I sense that you are honest about this issue, but re-state points that are plainly obvious. Specially, to me, since I live in CR. Additionally, I'd like for you to point out where I made the claim that Nicas are 100% responsible for our crime, or that they are the overwhelming perpetrators, but I do have a vast historical narrative of my countrymen and women's character. A timeline that offers a clear representation of the rise in crime parallel with the rise of immigration and income disproportionality. And no, I don't accept your analogy with the Mexican immigrant, who I have lived, worked, and shared with during my time in NYC and Houston. So I'm well aware of the contributions and overall humility of the Mexican immigrant. Here, I' afraid, we've received a different brand of immigrant. Again, I've been an immigrant for 75% of my life, so you won't find a more understading and liberal person when it comes to this issue. Previous to moving back to CR, I was aware of the xenophobic, and at times inane uerocestricism of the Tico, and I still dispprove of it, but I have found reason, due to my experiences, that the quality of immigrant in CR is not up to par. You start with the street vendors, who don't contribute via-taxes (nor do they want to, unlike Mexican immigrants in the US who want to contribute),and who are also a huge burden on our public sector. yes, there was a time that the import of such labor was good for the country, now, and specially due to our current conflict, we realize how vulnerable we are. As far as measures, I'm no neo-liberal, and I always consider proportionality and balance as a means for solving problems. And thus, I'm always for a decent living wage, and income redistribution. Unfortunately, when a country opens themselves to the multinationals, you become subject to their bottom line, and at the same time sacrifice the development of one's domestic industry, so when a multinational leaves, then you have unemployment and no domestic industry to take its place. And let's not forget Nicaragua's and CR's economies are symbiotic, but Nicaragua is much more dependent due to money that finds its way back to Nicaragua. Unfortunately, we're not the US, Canada, or Europe, we have limited resources and limited space, our policies have to address that reality. Don't forget, the Costa Rican is in extinction, or in flux, but the Costa Rican born of CR parents is severely on the decline. It's like a New Yorker in NYC, only that, New York's immigrant population is amongst the best in the world. But yes, there are dishonest Costa Ricans, and we do have a crime problem, and severe penal reforms should follow, yet Costa Rica's crime is well below Latin America's level.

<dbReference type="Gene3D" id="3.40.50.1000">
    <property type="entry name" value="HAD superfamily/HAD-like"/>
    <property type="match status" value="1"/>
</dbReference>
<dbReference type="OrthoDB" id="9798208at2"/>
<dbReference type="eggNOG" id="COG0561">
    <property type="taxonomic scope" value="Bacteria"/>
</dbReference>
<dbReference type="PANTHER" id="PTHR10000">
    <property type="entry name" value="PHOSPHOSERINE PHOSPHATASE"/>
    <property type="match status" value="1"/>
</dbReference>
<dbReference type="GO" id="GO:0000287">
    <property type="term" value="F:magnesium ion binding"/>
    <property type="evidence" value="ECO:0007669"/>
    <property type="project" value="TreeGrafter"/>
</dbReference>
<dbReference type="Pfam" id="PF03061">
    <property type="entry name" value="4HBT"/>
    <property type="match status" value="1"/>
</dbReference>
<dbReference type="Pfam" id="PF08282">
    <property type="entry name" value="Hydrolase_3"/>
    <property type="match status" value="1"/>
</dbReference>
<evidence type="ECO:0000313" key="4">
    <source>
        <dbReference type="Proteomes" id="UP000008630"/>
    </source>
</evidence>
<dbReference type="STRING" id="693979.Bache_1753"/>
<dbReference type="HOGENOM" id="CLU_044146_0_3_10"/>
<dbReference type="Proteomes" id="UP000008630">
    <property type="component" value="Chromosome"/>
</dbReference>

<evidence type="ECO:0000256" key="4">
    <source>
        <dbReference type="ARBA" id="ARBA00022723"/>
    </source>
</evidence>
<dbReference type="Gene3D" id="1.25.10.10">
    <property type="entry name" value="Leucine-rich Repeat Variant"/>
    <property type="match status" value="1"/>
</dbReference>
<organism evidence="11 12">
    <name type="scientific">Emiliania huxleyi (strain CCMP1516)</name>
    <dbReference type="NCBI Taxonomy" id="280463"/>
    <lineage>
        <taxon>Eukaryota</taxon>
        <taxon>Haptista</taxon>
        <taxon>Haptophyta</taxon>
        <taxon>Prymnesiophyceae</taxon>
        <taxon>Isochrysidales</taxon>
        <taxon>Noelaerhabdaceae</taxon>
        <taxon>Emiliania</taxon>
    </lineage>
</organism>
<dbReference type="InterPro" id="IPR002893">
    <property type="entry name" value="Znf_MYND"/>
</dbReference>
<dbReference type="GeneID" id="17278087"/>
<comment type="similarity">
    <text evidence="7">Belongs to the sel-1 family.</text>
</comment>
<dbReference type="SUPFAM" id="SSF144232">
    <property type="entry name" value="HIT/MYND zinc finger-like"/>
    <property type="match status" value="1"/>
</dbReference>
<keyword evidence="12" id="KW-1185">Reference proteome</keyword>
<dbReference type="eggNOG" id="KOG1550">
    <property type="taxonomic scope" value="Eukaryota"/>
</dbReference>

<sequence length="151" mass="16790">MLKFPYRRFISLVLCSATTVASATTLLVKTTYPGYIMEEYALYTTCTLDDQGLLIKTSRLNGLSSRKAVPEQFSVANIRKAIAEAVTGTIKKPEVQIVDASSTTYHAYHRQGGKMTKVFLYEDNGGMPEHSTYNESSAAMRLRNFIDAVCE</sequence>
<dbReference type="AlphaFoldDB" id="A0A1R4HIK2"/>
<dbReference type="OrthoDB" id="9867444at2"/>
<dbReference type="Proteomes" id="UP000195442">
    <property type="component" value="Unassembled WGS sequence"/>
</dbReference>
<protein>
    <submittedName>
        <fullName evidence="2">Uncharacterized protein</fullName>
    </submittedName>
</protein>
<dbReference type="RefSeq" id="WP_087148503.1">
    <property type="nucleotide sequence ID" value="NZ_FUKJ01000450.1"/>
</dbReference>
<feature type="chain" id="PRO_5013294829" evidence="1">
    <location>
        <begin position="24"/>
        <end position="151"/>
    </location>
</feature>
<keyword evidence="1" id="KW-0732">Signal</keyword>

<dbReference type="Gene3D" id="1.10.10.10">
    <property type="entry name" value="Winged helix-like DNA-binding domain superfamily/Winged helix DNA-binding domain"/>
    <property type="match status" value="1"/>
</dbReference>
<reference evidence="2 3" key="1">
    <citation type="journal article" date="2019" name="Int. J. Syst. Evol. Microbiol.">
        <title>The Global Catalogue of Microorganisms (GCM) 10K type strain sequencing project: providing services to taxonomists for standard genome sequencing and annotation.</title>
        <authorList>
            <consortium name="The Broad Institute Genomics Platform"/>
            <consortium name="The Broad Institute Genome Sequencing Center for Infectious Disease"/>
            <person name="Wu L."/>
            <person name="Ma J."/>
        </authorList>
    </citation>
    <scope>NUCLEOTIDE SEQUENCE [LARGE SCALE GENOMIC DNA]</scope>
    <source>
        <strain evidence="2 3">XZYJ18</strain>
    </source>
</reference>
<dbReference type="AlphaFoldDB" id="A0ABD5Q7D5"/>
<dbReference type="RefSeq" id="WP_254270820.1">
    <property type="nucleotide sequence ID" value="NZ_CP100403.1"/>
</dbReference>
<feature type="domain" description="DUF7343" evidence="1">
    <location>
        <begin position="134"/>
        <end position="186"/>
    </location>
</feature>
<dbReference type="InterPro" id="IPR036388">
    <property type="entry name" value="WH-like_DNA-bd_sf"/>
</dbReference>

65. Oh, and I'm completely with you on the legalization issue, I take it a step further, legalize all drugs, not just pot. Unfortunately, in my country, the inane religion-based ethics (which by the way, is a whole scam, where you see people going in and out of church, only to be absolved before their next crime wave) has prevented us from modernizing when it come to social issues. Then you have the alcohol and tabacco industries not willing to compete, mainly due to the inferiority of their product in relation to weed (which I proudly indulge in).

  66. I just spent 14 days in Costa Rica. I am shocked at how expensive just about everything is. My last dinner was at a small restaurant with only locals: 1/4 chicken $7.00, guacamole salad $4.50, this price includes the 13% Costa Rican tax. In Monteverde, the main tourist trap restaurant charged $10 for a bowl of ceviche. I was pleasantly suprised by the prices around the corner with locals and paid $3 for a bowl of ceviche.